Rites of Passage: The Adult Orphan

    By Sydney Avey

    The Lyre and the Lambs


    Among the inevitable rites of passage, the day an adult’s last remaining parent dies is a somber occasion. In addition to the emotional cocktail of sadness, relief, gratitude, and other feelings, your position in life changes forever.

    When my mother died of an undisclosed, untreated illness a year after my father succumbed to Alzheimer’s, a three year ordeal ended. To process the drama I had been through I did what many of my boomer generation are doing. I wrote a book. 

    Your Generational Cover is Blown

    Being of a certain age, this is now party conversation in my set. We are next in line to die. How will we deal with what we have just seen our parents go through? What decisions do we need to make sooner rather than later?

    My parents did not prepare for critical end-of-life realities. They left it to my sister and me to make decisions about medical care, burial arrangements and disposition of a wealth of personal effects that held meaning for them.

    I have joked with my sister, “We won’t make the same mistakes our parents made. We will think of new ones that will be just as annoying;” a joke because decision making was difficult and devastating.

    Our children watched us relocate our parents against their will, choose their burial ground, and give away their worldly goods. They said, “Mom and Dad, do you have a plan? Because if you don’t we do!” I think it might involve a celebratory bonfire and a polar ice cap.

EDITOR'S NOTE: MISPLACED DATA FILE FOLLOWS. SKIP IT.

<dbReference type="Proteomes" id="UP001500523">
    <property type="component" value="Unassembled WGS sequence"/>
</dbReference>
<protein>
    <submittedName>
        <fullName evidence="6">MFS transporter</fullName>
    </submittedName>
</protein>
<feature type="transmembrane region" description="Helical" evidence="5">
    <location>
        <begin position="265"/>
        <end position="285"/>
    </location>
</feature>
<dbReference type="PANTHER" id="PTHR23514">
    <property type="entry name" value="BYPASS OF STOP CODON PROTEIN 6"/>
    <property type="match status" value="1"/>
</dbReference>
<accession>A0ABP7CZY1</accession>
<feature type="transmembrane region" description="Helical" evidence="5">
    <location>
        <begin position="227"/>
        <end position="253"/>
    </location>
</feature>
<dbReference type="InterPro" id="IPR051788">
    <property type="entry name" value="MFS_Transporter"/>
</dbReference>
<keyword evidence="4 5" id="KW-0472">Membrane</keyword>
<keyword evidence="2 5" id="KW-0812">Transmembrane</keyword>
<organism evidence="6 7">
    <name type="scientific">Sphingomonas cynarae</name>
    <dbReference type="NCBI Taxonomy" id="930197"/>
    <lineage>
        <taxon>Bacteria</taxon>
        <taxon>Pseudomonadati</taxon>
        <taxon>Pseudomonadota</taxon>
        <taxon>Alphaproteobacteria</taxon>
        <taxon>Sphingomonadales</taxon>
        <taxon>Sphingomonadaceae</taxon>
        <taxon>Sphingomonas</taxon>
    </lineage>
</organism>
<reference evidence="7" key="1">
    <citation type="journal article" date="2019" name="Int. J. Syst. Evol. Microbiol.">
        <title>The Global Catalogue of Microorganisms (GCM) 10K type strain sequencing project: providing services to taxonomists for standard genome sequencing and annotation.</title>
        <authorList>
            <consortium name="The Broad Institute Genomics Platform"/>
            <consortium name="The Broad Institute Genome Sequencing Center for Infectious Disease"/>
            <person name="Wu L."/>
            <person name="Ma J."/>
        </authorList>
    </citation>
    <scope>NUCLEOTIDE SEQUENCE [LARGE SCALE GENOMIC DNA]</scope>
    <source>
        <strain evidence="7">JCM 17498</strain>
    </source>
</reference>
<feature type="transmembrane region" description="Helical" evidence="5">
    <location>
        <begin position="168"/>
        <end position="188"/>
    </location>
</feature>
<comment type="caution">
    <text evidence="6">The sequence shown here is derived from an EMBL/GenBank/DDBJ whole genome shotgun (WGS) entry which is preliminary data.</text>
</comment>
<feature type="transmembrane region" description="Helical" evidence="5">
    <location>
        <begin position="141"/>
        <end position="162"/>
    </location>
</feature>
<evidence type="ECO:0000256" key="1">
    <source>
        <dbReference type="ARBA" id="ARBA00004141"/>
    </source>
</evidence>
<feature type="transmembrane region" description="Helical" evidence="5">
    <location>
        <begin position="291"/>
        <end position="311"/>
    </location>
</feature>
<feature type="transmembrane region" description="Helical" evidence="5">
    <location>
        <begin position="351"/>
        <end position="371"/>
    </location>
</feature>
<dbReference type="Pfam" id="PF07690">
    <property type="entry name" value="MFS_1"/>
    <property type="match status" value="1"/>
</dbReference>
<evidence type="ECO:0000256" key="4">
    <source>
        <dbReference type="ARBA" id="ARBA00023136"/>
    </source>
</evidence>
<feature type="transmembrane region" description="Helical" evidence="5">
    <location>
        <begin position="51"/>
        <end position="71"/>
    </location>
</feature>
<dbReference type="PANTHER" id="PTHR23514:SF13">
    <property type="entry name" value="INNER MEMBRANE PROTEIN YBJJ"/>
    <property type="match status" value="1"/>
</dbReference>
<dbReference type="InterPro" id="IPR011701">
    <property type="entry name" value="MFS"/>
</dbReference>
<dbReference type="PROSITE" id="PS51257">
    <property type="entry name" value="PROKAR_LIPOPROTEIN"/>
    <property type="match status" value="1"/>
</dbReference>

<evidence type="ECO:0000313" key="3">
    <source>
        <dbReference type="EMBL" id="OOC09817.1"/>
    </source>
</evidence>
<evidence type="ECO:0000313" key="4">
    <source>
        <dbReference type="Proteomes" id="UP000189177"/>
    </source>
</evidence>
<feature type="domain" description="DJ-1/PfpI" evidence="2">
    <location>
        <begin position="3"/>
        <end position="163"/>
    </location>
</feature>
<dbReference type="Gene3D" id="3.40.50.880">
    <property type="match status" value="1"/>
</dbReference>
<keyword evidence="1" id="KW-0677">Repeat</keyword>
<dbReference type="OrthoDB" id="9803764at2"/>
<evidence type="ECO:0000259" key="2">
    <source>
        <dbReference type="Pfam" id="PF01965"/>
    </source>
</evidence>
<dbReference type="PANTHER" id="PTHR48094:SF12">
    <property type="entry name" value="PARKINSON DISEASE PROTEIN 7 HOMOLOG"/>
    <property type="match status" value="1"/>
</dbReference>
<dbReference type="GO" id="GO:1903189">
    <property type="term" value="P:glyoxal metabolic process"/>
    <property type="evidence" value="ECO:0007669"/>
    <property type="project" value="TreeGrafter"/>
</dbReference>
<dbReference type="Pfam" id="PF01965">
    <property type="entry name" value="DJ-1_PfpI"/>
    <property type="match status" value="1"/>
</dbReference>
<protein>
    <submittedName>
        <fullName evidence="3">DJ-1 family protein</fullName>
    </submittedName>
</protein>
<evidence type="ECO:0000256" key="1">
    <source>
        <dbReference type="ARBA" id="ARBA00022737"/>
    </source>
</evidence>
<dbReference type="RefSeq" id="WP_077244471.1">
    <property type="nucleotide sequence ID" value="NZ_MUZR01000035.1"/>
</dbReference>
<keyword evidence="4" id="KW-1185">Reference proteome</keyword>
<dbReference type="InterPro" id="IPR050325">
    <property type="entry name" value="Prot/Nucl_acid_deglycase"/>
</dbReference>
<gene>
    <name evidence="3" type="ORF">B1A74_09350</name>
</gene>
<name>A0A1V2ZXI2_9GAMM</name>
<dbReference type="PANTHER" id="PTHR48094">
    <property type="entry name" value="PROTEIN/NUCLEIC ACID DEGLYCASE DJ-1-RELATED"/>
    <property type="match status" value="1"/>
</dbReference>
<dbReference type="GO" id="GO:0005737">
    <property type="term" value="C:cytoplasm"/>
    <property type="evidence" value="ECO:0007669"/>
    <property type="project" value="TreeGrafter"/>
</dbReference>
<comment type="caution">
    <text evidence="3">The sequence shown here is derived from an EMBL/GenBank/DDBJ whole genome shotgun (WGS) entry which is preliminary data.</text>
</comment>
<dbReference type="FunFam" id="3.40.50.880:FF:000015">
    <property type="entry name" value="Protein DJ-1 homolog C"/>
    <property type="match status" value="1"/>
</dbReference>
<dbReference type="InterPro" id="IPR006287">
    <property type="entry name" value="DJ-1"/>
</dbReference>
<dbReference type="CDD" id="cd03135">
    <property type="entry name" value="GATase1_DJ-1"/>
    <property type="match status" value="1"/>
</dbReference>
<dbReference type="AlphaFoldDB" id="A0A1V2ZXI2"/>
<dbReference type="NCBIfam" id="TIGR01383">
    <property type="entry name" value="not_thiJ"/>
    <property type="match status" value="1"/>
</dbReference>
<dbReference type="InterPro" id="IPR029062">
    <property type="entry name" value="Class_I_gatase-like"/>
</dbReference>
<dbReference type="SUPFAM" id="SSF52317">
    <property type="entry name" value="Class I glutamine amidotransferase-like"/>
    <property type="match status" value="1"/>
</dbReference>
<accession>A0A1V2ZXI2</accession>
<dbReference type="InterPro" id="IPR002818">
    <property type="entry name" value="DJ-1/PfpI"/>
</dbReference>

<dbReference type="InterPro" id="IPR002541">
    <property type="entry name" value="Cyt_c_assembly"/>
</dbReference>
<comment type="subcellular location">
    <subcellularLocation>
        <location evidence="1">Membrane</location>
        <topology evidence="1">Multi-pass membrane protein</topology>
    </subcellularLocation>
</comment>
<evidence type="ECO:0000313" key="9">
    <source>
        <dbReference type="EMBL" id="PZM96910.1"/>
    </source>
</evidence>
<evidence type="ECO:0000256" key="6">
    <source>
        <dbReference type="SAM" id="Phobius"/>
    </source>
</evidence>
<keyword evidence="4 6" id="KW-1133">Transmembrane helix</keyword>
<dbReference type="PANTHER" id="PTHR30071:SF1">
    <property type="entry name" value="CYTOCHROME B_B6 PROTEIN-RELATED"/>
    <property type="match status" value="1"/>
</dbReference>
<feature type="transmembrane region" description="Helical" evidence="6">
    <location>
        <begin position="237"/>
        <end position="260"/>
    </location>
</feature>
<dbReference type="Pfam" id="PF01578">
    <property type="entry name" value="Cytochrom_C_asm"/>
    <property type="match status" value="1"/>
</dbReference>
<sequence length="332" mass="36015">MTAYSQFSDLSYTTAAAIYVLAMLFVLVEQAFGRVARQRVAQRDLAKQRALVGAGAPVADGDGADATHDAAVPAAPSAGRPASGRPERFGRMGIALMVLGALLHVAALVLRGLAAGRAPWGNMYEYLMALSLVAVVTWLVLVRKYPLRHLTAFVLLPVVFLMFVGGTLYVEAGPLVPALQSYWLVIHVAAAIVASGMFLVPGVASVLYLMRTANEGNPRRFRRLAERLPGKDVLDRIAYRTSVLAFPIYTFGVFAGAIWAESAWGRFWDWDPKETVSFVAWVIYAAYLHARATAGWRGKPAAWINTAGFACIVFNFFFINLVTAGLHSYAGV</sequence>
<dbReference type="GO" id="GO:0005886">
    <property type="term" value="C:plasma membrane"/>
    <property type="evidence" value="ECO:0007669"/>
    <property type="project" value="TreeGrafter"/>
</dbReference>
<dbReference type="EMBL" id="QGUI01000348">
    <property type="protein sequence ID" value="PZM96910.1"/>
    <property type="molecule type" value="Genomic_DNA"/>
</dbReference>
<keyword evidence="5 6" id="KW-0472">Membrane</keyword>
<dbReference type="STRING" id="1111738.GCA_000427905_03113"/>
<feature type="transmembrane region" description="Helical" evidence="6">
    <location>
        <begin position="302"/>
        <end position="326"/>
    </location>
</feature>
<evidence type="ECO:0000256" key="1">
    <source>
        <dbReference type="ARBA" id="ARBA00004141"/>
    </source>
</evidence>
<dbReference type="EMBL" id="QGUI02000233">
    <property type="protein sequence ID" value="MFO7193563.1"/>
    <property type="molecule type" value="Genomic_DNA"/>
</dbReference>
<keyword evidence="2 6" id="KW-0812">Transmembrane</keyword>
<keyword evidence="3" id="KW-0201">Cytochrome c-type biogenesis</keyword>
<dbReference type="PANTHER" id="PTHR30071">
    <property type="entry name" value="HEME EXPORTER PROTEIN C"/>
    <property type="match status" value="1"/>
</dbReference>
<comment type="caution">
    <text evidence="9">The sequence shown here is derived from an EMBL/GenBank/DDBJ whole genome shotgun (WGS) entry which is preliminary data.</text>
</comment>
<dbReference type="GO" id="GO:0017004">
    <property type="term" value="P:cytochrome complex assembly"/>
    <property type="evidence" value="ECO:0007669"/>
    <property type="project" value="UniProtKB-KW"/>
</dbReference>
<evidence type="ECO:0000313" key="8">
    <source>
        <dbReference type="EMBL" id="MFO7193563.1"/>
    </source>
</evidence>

You Become the Matriarch or Patriarch

    Dealing with my parents’ aging and decline, I realized that how I responded to the challenges would likely be the way my children will respond when my time comes. In a society that views aging and death as something to be fought at all costs, the younger generations sees only what we allow them to see.

    I have a precious memory of my six-year-old granddaughter sitting at her dying grandfather’s bedside, singing softly to him in an atmosphere of love and respect.

    It wasn’t very long after my parents died that I became aware of my new role in the family. How we honor the past and move forward as a family is now my responsibility. What family traditions do we preserve? Which ones do we let go? Do we nurture relationships with cousins who live at a distance? My call.

    You Are Now the Memory Custodian

    Author Antony Polonsky writes in his book, The Jews in Poland and Russia that memory is about what we choose to record. When I wrote my first novel, The Sheep Walker’s Daughter, I learned that painful memories yield to compassion and forgiveness over time. That is a lovely legacy to leave your children.

    How will you record precious memories of the past for future generations to ponder?


    Sydney Avey

    Sydney Avey is an author of historical and women’s fiction set in California. The Lyre and the Lambs is the sequel to her first novel, The Sheep Walker’s Daughter, which won an honorable mention from the Center for Basque Studies (University of Nevada, Reno) in their Basque Literary Contest. Both novels were published by HopeSprings Books, a small publishing house that promotes realistic Christian fiction.

    Sydney has a lifetime of experience writing news for non profits and corporations. Her work has appeared in Epiphany, Foliate Oak, Forge, American Athenaeum, and Unstrung (published by Blue Guitar Magazine). She has a bachelor’s degree in English from the University of California, Berkeley and has studied writing at the Iowa Summer Writing Festival. She lives with her husband Joel the Sierra Nevada foothills of Yosemite, California, and the Sonoran Desert in Arizona.

    Visit Sydney at www.sydneyavey.com and sign up to receive her monthly News for Readers and Writers.